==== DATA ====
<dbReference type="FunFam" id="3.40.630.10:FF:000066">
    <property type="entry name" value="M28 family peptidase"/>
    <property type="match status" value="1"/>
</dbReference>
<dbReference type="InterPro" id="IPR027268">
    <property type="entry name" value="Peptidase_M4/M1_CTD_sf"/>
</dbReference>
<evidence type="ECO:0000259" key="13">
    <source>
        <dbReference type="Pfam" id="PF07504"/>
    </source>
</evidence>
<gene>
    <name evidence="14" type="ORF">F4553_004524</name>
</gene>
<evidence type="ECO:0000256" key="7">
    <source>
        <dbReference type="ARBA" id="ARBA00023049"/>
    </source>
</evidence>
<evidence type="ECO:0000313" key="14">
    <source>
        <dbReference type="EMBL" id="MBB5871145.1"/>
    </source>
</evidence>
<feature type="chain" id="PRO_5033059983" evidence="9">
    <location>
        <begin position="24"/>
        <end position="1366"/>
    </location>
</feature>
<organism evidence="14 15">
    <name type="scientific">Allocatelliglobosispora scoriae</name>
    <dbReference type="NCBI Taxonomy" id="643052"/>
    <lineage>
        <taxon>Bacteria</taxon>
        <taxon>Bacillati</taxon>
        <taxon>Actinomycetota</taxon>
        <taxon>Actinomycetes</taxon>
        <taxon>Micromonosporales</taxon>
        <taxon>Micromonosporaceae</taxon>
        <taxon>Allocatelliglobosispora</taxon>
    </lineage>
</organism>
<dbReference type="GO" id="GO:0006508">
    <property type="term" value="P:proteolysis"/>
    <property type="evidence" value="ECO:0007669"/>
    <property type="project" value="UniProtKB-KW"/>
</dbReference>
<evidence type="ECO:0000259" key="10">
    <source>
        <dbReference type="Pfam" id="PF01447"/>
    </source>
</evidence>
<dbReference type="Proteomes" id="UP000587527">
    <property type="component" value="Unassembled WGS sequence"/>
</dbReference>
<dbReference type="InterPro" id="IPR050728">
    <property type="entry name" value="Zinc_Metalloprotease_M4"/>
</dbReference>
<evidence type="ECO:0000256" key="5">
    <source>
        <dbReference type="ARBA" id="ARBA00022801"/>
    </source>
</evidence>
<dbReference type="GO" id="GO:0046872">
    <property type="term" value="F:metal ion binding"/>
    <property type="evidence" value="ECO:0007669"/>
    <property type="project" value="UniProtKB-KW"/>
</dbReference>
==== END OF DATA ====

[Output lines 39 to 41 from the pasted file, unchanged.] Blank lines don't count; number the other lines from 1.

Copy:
        <taxon>Actinomycetes</taxon>
        <taxon>Micromonosporales</taxon>
        <taxon>Micromonosporaceae</taxon>